TORONTO – An unprecedented showdown between scandal-riven Mayor Rob Ford and city council appeared destined for the courts to sort out after councillors voted Friday to neuter his powers.
Unable to oust him from office, council instead overwhelmingly passed two motions — with a third to come Monday — that would all but reduce Ford’s role to ribbon cutting.
A much subdued Ford, in contrast to his previously combative style, said council had left him with no choice but to turn to the courts to overturn their decisions.
“This is going to be precedent setting,” Ford said in a shaky voice during one of the debates.
“If we move ahead with this, then obviously if someone else steps out of line like I have, this is going to affect councillors and the mayor for years to come.”
In a statement, Ford’s lawyer provided some clarification as to the grounds on which the mayor would challenge council in court.
The motions could be seen “as an attempt to punish (Ford) for alleged personal conduct or as a symbolic statement of council’s intent to be doing something in response to it,” George Rust-D’Eye said.
“There is no evidence before the council suggesting that the mayor has failed to exercise or abused his powers, or been unwilling or unable to fulfil them.”
Council, Rust-D’Eye said, could not act on “speculation or irrelevant allegations.”
Unbowed councillors, who have expressed increasing distress at Ford’s follies, nevertheless voted to strip him of his ability to appoint key committee chairs and his ability to exercise emergency powers. The motions were immediately adopted as bylaws.
The third motion, to be debated on Monday, would see his office and budget essentially moved to the control of the deputy mayor.
John Mascarin, a municipal law expert, said Ford faced an uphill battle if the matter does end up in court even if Rust-D’Eye raises a few arguable points.
“Council clearly has the authority to do what it has done,” Mascarin said.
“The city’s case is very clear.”
Any case to quash the bylaws — likely on the grounds council acted illegally or in bad faith — would be heard before Ontario Superior Court. Ford would also probably seek an injunction to put the bylaws on hold pending the outcome of the case, which could take many months.
Coun. John Filion said he was “extremely careful” with the wording of the motions, and said he was confident what council did was legal.
“Ironically, the mayor who had sort of divided everybody geographically and ideologically has now brought everybody together,” Filion said.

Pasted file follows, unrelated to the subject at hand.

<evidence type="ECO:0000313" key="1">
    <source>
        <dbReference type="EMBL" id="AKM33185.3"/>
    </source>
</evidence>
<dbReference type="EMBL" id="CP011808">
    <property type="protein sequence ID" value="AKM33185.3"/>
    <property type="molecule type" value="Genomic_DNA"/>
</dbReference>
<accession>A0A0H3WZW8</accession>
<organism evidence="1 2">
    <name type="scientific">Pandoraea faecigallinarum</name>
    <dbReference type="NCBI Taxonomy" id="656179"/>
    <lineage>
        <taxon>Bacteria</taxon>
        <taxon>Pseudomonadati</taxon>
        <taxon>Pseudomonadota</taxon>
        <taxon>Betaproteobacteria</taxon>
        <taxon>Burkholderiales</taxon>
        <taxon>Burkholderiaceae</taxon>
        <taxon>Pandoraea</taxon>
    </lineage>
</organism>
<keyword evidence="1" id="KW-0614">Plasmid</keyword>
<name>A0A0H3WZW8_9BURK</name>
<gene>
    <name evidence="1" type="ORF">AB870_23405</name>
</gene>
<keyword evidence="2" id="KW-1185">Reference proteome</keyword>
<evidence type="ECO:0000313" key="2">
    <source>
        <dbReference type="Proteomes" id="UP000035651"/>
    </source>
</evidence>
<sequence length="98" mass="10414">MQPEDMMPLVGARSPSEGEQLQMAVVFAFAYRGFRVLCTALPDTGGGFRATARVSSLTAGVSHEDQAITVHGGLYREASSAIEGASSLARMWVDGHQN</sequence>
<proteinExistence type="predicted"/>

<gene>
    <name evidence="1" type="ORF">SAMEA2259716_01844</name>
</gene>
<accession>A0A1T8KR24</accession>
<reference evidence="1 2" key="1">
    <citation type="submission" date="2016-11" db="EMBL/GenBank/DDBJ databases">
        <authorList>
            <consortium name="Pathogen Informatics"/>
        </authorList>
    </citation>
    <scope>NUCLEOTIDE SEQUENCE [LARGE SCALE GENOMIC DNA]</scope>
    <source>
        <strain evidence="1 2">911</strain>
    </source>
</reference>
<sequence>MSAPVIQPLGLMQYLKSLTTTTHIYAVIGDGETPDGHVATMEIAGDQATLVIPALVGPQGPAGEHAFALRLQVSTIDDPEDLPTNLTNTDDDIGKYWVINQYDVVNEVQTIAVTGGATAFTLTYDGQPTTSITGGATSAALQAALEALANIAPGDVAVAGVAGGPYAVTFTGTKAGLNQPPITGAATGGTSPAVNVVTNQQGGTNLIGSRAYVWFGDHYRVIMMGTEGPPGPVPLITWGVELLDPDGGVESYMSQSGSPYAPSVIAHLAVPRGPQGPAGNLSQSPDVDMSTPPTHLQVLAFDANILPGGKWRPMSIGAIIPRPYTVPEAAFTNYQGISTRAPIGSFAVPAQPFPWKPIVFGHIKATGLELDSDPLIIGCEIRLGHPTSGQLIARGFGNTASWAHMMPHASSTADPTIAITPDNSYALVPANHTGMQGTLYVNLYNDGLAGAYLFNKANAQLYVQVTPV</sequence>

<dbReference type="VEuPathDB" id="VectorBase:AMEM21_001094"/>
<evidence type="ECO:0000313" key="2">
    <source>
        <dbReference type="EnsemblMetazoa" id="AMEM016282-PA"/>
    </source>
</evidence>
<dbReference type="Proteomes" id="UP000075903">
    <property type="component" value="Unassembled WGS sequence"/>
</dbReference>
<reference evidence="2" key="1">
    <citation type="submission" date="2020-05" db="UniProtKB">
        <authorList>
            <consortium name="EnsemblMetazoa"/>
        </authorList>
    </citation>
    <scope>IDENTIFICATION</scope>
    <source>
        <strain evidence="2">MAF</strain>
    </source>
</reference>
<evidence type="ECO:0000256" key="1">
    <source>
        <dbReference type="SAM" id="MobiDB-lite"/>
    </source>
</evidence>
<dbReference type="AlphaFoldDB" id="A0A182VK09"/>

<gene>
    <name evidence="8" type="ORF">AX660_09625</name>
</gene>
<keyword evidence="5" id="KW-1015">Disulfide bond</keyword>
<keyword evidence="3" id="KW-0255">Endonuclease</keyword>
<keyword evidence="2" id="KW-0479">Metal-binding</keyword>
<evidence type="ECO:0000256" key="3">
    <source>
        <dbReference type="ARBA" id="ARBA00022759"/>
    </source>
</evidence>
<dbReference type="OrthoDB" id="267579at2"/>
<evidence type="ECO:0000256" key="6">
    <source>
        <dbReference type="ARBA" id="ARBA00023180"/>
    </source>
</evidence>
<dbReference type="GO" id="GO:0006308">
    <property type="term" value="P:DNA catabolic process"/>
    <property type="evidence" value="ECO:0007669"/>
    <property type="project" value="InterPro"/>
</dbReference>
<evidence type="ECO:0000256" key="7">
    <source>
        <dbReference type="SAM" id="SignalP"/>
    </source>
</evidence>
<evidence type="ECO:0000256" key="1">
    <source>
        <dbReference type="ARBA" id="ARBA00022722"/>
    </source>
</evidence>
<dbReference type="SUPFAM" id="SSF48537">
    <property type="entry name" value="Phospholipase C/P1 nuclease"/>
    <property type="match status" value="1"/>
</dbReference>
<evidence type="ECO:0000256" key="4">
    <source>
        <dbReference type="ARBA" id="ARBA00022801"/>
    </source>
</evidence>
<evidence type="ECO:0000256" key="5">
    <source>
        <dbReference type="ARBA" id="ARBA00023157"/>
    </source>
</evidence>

His colleague, Coun. Josh Colle, said councillors acted reluctantly but did so “because of the situation.”
A dissenting vote came from Coun. David Shiner, who questioned council’s action.
“It’s unfortunate council has taken away the authority of the electorate to respond and to allow the person who was elected to maintain his responsibilities or decide that he should be out of office,” Shiner said.
Ford has stubbornly refused to take a leave or resign since reports of a video surfaced in May showing him apparently smoking crack cocaine.
During a subsequent investigation, former staffers told police of his guzzling alcohol while driving, lewd and bizarre behaviour, and his consorting with suspected sex-workers.
Ford’s grip on his position took another serious body blow on Thursday when he made a crude sexual comment on live TV.
He initially refused to apologize, then, as his wife who seldom appears in public stood uncomfortably nearby, said he was sorry.
The mayor’s frat-house vulgarity drew wide condemnation from councillors, who literally turned their backs when he spoke during Thursday’s various debates.
Councillors Friday condemned the crack-smoking, binge-drinking, foul-mouthed mayor for his behaviour.
Ford’s conduct, which has garnered attention around the world, has spoken volumes and his public support has largely turned away, especially over the last few days, Coun. Denzil Minnan-Wong said.
“We need to protect the staff and we need to take away his power for the good of the city,” Minnan-Wong said.
Ford has said he was receiving unspecified support from a team of health-care professionals.
Ontario Premier Kathleen Wynne said council would have to make it clear it could not function as a result of the Ford scandal before she would consider action.
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